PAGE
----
It’s an amazing story of two amazing people, and Erin and I were honored to meet both of them, along with the film’s other producer and cinematographer, Masa Yoshikawa, last night at a gallery opening of Mirikitani’s work.
The exhibit, which will be on view through July 20, is at VSA Colorado / Access Gallery, 909 Santa Fe Drive. Mirikitani, Hattendorf and Yoshikawa all attended, and they’ll also be at the gallery tonight for a private reception ($50 admission, which will go towards the filmmakers’ travel costs, Mirikitani’s Trust, the gallery and the Japanese Amnerican Resource Center of Colorado, the principle organization that sponsored the exhibit here).
The three will then attend a screening of the film at the Denver Film Center (2510 E. Colfax, $12) tomorrow at 2 pm.
The gallery was full of well-wishers as well as curious art lovers (it was First Friday along the Santa Fe Arts District, a monthly street party celebrating the arts) when Mirikitani, helped by Hattendorf, made his entrance and spontaneous applause broke out. He looked frail but spirited, and waved his trademark peace sign for everyone as cameras and phones clicked away.
I confess to acting like a groupie meeting a rock star when we asked Mirikitani to autograph our copy of the DVD, as well as a portrait that was taken of him by renowned Asian American photojournaliost Corky Lee. He impishly signed the front of the photograph, on the border of a painting Lee had included in the shot.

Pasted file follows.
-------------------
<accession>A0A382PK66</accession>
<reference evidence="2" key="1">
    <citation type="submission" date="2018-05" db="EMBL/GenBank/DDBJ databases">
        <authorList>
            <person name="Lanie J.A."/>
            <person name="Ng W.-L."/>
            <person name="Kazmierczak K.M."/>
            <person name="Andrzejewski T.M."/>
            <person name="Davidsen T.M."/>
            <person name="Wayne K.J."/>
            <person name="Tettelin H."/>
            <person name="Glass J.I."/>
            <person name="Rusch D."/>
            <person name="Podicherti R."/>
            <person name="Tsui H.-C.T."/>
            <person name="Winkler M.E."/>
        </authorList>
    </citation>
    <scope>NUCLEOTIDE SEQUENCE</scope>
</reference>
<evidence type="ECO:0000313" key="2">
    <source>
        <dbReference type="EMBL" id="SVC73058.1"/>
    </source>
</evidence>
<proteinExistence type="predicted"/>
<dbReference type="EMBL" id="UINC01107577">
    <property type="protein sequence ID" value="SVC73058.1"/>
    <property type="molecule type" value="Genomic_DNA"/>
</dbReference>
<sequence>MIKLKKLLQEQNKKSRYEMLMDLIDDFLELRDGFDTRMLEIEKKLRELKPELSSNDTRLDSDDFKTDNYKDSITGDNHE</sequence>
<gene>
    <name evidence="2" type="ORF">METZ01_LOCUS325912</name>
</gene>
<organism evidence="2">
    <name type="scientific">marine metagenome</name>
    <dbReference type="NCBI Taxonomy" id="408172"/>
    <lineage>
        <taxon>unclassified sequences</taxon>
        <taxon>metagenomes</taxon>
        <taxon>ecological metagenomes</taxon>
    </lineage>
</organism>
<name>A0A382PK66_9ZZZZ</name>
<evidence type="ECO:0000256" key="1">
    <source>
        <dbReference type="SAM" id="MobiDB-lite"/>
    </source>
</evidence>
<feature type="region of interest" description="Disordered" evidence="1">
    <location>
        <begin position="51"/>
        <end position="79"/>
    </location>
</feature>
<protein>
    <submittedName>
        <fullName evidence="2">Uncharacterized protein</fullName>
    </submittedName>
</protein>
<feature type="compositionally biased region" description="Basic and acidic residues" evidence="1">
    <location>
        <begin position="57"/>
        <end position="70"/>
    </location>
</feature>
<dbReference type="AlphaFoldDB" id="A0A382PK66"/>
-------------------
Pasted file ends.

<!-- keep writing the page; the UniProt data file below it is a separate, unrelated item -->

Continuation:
The filmmakers had no expectations, filming the then-80-year-old artist 12 years ago, that the film would still resonate today and allow the three of them to travel all over the world sharing Mirikitani’s story. Hattendorf said she’s working on a documentary about “what peace looks like — we all know what war looks like, but not peace.” But she’s finding it difficult to find the time to work on a new project — they just arrived in Denver after more than a week on the road, during which they particpated in the annual pilgrimage to the Tule Lake internment camp site.
We thanked Hattendorf for making the film, for reaching out for humanitarian reasons to save Jimmy Miriktani’s life. She said finding Mirikitani saved her life too, because it helped her find her vision and voice as a filmmaker instead of being a freelance editor. The film has been a gift for both of them.
Sometimes, you have to believe in karma, and karmic connections. This is one of those times. And we’re all the richer for the crossing of their paths.
Here’s a trailer for the film, which just hints at the power, depth and beauty of the documentary:
From the weekend spent with Mirikitani, Hattendorf and Yoshikawa. here are a few videos:
First a charming performance of a traditional folkson, “Tokyo Ondo,” by Mirikitani at the gallery during the private reception on Saturday:
Then here are parts 1-5 of the Q&A session (raw video) following the Sunday screennig of the film (the last part is actually Mirikitani signing prints and DVDs after the Q&A):